The former case is valid because the last dimension remains contiguous, but the first dimension does not “follow” the last one anymore (meaning, it was strided already, but it is not C or Fortran contiguous any longer), since it was sliced.

As you will see from the Quickstart section, memoryviews often do not need the GIL:

```
cpdef int sum3d(int[:, :, :] arr) nogil:
...
```

In particular, you do not need the GIL for memoryview indexing, slicing or transposing. Memoryviews require the GIL for the copy methods (C and Fortran contiguous copies), or when the dtype is object and an object element is read or written.

These typed memoryviews can be converted to Python memoryview objects (cython.view.memoryview). These Python objects are indexable, slicable and transposable in the same way that the original memoryviews are. They can also be converted back to Cython-space memoryviews at any time.

They have the following attributes:

`shape`

: size in each dimension, as a tuple.`strides`

: stride along each dimension, in bytes.`suboffsets`

`ndim`

: number of dimensions.`size`

: total number of items in the view (product of the shape).`itemsize`

: size, in bytes, of the items in the view.`nbytes`

: equal to`size`

times`itemsize`

.`base`

And of course the aforementioned `T`

attribute (Transposing).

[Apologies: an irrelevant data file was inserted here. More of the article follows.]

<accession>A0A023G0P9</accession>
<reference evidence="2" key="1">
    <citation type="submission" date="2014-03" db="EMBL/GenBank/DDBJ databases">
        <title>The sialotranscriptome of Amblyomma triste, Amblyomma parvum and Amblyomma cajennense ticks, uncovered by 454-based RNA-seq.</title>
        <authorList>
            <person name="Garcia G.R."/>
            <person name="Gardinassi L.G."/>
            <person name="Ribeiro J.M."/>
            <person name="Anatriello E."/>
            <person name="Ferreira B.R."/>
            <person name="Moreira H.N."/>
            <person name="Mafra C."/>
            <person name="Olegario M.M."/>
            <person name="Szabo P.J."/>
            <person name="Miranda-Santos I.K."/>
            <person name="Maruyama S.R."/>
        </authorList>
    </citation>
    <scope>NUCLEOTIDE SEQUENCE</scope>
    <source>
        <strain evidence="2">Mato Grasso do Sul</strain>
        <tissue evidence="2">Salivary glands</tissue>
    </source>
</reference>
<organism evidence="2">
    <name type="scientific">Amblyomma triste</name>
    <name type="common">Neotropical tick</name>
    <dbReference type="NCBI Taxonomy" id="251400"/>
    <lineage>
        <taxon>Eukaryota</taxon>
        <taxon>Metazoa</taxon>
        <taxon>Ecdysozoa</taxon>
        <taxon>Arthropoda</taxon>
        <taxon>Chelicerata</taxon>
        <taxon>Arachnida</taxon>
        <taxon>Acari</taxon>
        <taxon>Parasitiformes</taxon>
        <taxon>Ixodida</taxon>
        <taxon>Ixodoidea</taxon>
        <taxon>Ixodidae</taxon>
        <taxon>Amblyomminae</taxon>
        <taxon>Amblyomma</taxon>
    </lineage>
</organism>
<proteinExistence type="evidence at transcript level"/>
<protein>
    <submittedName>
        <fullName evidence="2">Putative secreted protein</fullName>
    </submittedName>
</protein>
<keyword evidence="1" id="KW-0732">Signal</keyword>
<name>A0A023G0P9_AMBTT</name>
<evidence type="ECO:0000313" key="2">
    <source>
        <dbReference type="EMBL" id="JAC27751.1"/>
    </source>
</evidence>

These attributes have the same semantics as in NumPy. For instance, to
retrieve the original object:

```
import numpy
cimport numpy as cnp
cdef cnp.int32_t[:] a = numpy.arange(10, dtype=numpy.int32)
a = a[::2]
print(a)
print(numpy.asarray(a))
print(a.base)
# this prints:
# <MemoryView of 'ndarray' object>
# [0 2 4 6 8]
# [0 1 2 3 4 5 6 7 8 9]
```

Note that this example returns the original object from which the view was obtained, and that the view was resliced in the meantime.

Whenever a Cython memoryview is copied (using any of the copy or
copy_fortran methods), you get a new memoryview slice of a newly created
`cython.view.array`

object. This array can also be used manually, and will
automatically allocate a block of data. It can later be assigned to a C or
Fortran contiguous slice (or a strided slice). It can be used like:

```
from cython cimport view
my_array = view.array(shape=(10, 2), itemsize=sizeof(int), format="i")
cdef int[:, :] my_slice = my_array
```

It also takes an optional argument mode (‘c’ or ‘fortran’) and a boolean allocate_buffer, that indicates whether a buffer should be allocated and freed when it goes out of scope: